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Status Epilepticus : Phenytoin Sodium Vs. Levetiracetam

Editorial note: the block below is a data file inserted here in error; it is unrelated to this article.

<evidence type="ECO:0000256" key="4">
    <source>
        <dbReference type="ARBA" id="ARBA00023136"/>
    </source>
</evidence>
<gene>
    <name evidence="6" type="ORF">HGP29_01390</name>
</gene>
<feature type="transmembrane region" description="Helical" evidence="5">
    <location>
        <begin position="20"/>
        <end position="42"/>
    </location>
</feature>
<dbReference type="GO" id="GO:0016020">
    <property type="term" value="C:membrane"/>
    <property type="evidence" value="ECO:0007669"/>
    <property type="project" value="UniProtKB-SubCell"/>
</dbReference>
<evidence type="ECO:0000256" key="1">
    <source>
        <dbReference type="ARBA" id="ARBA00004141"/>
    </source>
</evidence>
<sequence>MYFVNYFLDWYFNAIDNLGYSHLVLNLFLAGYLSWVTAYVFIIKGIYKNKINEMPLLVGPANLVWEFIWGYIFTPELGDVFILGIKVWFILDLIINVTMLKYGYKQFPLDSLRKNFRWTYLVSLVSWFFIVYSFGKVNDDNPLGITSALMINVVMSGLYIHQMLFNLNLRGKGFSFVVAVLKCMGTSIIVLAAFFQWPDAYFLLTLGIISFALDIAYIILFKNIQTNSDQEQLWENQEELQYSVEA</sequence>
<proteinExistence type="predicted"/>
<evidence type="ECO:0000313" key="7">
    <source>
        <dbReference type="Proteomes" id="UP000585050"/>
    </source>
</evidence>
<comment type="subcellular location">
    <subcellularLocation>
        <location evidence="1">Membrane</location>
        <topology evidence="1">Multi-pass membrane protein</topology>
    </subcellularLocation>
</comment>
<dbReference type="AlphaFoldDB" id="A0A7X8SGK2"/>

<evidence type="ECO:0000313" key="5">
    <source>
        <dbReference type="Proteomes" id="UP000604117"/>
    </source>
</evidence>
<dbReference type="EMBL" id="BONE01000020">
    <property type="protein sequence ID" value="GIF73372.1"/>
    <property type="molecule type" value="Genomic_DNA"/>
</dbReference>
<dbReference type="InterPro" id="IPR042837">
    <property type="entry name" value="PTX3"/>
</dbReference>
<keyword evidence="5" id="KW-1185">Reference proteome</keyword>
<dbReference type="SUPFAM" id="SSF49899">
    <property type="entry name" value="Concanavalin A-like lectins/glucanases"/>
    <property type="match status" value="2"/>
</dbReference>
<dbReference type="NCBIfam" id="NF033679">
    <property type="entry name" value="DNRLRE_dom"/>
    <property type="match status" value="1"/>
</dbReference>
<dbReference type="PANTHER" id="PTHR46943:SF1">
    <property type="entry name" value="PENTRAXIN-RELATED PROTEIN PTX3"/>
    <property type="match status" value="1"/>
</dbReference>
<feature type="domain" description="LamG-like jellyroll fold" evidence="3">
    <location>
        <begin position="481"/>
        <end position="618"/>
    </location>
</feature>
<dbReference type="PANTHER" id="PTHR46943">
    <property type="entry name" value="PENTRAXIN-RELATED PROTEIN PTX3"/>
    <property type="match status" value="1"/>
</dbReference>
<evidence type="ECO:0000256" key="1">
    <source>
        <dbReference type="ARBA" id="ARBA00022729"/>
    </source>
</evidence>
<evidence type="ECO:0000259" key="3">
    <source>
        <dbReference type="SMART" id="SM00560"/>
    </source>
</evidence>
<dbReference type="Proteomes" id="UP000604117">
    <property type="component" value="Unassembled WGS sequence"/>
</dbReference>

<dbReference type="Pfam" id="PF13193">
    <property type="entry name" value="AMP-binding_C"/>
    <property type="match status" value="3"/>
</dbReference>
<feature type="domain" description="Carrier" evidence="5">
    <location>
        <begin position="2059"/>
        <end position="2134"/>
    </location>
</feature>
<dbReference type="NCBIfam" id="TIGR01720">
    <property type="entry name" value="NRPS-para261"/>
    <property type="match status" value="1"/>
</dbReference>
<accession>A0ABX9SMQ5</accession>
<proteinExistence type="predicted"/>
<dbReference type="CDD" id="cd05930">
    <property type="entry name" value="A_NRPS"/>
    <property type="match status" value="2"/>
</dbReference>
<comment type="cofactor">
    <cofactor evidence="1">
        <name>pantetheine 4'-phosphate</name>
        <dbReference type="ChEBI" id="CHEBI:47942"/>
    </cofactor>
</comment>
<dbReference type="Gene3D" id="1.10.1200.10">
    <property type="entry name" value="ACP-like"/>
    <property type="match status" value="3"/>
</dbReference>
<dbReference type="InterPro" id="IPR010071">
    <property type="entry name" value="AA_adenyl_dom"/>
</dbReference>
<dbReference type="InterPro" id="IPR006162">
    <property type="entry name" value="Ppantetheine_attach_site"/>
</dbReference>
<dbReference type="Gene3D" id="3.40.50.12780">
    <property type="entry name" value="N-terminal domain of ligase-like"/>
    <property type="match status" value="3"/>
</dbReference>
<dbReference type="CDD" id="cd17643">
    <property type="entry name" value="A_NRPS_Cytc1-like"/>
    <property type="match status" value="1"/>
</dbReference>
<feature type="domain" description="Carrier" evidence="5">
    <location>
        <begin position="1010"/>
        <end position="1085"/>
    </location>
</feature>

Status epilepticus (SE) is a life-threatening condition in which the brain is in a state of persistent seizure. Definitions vary, but traditionally it is defined as one continuous unremitting seizure lasting longer than 30 minutes, or recurrent seizures without regaining consciousness between seizures for greater than 30 minutes (or shorter with medical intervention). It is always considered a medical emergency. There is some evidence that 5 minutes is sufficient to damage neurons and that seizures are unlikely to self-terminate by that time. First aid guidelines for seizures state that, as a rule, an ambulance should be called for seizures lasting longer than 5 minutes (if this is the patient's first seizure episode and there were no known precipitating factors, or if SE happens to an epileptic whose seizures were previously absent or well-controlled for a considerable time period, then that step can be taken before that point). The mortality rate of status epilepticus is very high (at least 20%), especially if treatment is not initiated quickly. However, with optimal neurological care and a good prognosis, the patient (even some epileptics) in otherwise good health can survive with minimal or no brain damage, and can even avoid future seizures.

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